UNITED STATES COURT OF APPEALS
|UNITED STATES OF AMERICA,|
|CLAYTON HENRYFENT,||(D.C. No. CR-05-07-01-P)
ORDER AND JUDGMENT(*)
During routine traffic patrol, Deputy Hass "clocked" Defendant's truck going 61 mph in a 45 mph zone. Deputy Hass testified at the suppression hearing that in addition to his radar reading, his observation of the vehicle led him to conclude Defendant was traveling at a rate of speed between 60 and 70 miles per hour. During the traffic stop, Defendant was unable to produce a driver's license or proof of insurance. Using Defendant's date of birth and social security number to search the database, Deputy Hass discovered Defendant's driver's license was suspended. Deputy Hass arrested Defendant for driving with a suspended license.
Pursuant to department policy, Deputy Hass impounded Defendant's truck and conducted an inventory search.(1) During the course of the inventory search, Deputy Hass located a black bag containing a small amount of methamphetamine, ammunition and a firearm with a defaced serial number. Faced with firearm charges, Defendant filed a motion to suppress evidence found during the inventory search of his vehicle. The district court referred the matter to a magistrate judge who issued a written Report and Recommendation (R&R) recommending denial of Defendant's motion. Defendant objected to the R&R, and the district court overruled his objections and adopted the R&R. The case proceeded to trial where a jury found Defendant guilty on both counts.
The court sentenced Defendant to 168 months in prison. In calculating his sentence, the court increased Defendant's base offense level by four points in accordance with U.S.S.G. § 2K2.1(b)(5). That section provides for an enhancement when a defendant possesses a firearm in connection with another "felony offense."
Defendant claims Deputy Hass did not have reasonable suspicion to stop his vehicle, and therefore the district court erred in denying his motion to suppress. Defendant argues Deputy Hass lacked training and experience in handling his radar gun and thus, reliance on the radar gun's reading could not create the requisite reasonable suspicion necessary to stop Defendant. Defendant further argues Deputy Hass had not calibrated the radar gun in several months, resulting in an unreliable reading.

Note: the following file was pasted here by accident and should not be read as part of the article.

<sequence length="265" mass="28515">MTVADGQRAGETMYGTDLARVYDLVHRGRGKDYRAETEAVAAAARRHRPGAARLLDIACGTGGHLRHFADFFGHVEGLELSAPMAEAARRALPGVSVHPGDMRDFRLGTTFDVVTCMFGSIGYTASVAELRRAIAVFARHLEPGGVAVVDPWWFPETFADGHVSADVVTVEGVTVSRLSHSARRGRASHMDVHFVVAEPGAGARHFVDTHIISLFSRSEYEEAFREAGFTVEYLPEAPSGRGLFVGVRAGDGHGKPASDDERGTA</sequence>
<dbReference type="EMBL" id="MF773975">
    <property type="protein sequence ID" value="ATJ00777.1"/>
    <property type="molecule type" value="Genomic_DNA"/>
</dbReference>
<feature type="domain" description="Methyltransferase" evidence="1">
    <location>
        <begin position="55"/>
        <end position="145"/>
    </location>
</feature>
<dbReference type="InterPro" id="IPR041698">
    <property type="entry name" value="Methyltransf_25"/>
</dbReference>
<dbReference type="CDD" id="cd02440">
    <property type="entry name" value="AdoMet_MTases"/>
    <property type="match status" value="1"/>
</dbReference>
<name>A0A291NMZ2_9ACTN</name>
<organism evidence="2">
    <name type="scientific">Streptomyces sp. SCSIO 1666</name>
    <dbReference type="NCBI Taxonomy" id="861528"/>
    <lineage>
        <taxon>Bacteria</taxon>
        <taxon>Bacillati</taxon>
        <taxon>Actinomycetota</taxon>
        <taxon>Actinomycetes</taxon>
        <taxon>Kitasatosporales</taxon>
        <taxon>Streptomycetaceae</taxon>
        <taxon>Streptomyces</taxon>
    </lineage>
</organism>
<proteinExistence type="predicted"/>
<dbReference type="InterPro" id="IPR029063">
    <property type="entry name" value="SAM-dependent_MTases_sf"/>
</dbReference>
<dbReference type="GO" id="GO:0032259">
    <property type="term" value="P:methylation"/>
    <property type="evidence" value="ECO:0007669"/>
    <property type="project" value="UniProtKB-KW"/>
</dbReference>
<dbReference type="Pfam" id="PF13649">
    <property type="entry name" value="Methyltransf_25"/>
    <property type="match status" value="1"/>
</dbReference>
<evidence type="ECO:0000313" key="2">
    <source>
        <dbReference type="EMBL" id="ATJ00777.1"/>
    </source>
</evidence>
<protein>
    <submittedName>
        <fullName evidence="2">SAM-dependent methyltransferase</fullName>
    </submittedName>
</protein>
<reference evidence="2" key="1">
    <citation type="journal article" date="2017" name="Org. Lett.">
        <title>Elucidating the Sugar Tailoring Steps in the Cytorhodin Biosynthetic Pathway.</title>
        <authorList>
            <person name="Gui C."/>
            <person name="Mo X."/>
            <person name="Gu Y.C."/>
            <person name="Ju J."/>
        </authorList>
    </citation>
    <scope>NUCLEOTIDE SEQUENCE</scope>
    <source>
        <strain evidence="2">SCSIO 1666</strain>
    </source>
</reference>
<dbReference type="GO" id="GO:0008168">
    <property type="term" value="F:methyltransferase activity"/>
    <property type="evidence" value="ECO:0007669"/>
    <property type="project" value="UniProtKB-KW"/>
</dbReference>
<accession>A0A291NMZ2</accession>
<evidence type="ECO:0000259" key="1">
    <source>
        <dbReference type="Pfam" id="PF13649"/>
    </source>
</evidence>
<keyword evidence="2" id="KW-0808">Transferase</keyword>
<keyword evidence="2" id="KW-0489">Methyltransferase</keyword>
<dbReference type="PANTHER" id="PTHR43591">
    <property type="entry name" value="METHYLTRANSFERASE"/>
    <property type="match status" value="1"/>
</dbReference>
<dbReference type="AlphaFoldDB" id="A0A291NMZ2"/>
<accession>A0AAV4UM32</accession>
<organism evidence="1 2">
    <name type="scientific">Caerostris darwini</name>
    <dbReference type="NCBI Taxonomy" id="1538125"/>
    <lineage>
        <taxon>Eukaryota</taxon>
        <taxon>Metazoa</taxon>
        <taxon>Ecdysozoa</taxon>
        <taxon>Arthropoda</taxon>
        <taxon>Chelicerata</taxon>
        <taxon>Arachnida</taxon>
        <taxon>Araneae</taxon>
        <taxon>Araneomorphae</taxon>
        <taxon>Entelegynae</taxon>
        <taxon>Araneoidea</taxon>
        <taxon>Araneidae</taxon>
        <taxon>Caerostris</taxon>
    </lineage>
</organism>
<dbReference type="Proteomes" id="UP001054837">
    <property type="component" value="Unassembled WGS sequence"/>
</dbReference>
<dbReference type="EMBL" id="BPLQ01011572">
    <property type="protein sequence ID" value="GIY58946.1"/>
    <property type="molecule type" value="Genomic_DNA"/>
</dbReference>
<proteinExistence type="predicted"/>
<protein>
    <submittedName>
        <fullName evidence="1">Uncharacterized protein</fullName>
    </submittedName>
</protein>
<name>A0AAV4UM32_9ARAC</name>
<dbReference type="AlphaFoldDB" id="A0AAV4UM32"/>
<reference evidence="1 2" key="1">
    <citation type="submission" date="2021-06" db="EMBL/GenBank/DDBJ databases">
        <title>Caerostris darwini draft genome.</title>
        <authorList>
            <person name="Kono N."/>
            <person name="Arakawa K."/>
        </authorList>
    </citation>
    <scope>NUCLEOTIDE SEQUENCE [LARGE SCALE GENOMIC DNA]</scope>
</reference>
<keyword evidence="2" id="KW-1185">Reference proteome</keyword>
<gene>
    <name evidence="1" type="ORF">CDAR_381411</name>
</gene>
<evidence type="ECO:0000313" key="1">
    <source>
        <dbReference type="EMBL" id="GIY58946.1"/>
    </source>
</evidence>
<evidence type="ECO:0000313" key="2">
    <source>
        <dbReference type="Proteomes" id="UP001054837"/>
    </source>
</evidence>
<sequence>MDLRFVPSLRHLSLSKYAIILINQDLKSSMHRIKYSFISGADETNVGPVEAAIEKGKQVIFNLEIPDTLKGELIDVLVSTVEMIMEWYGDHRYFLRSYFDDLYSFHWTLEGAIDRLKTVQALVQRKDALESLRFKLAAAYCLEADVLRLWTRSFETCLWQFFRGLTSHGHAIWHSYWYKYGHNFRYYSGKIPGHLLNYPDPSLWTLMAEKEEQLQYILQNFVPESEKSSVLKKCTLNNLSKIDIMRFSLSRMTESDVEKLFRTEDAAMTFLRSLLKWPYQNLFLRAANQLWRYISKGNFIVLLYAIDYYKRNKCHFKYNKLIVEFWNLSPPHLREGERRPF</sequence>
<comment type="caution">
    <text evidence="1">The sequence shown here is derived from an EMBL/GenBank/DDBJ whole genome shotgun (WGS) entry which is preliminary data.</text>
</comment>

A traffic stop is valid under the Fourth Amendment, "if the stop is based on an observed traffic violation or if the police officer has reasonable articulable suspicion that a traffic or equipment violation has occurred or is occurring." United States v. Botero-Ospina, 71 F.3d 783, 788 (10th Cir. 1995) (en banc). "Our sole inquiry is whether this particular officer had reasonable suspicion that this particular motorist violated any one of the multitude of applicable traffic and equipment regulations of the jurisdiction." Id. (citation and quotation marks omitted). We have no doubt this standard was satisfied here. Regardless of the amount of training Deputy Hass received in operating the radar gun, he was able to conclude, just by observing the vehicle, Defendant was speeding and thus committing a traffic violation. Such observation is the only requirement for a valid stop under the Fourth Amendment. See id., 71 F.3d at 787. Furthermore, Defendant offered no testimony at the suppression hearing concerning how often radar gun calibration is required or that the radar gun was malfunctioning. Accordingly, Deputy Hass's stop of Defendant's vehicle complied with the Fourth Amendment, and the district court properly denied his motion to suppress.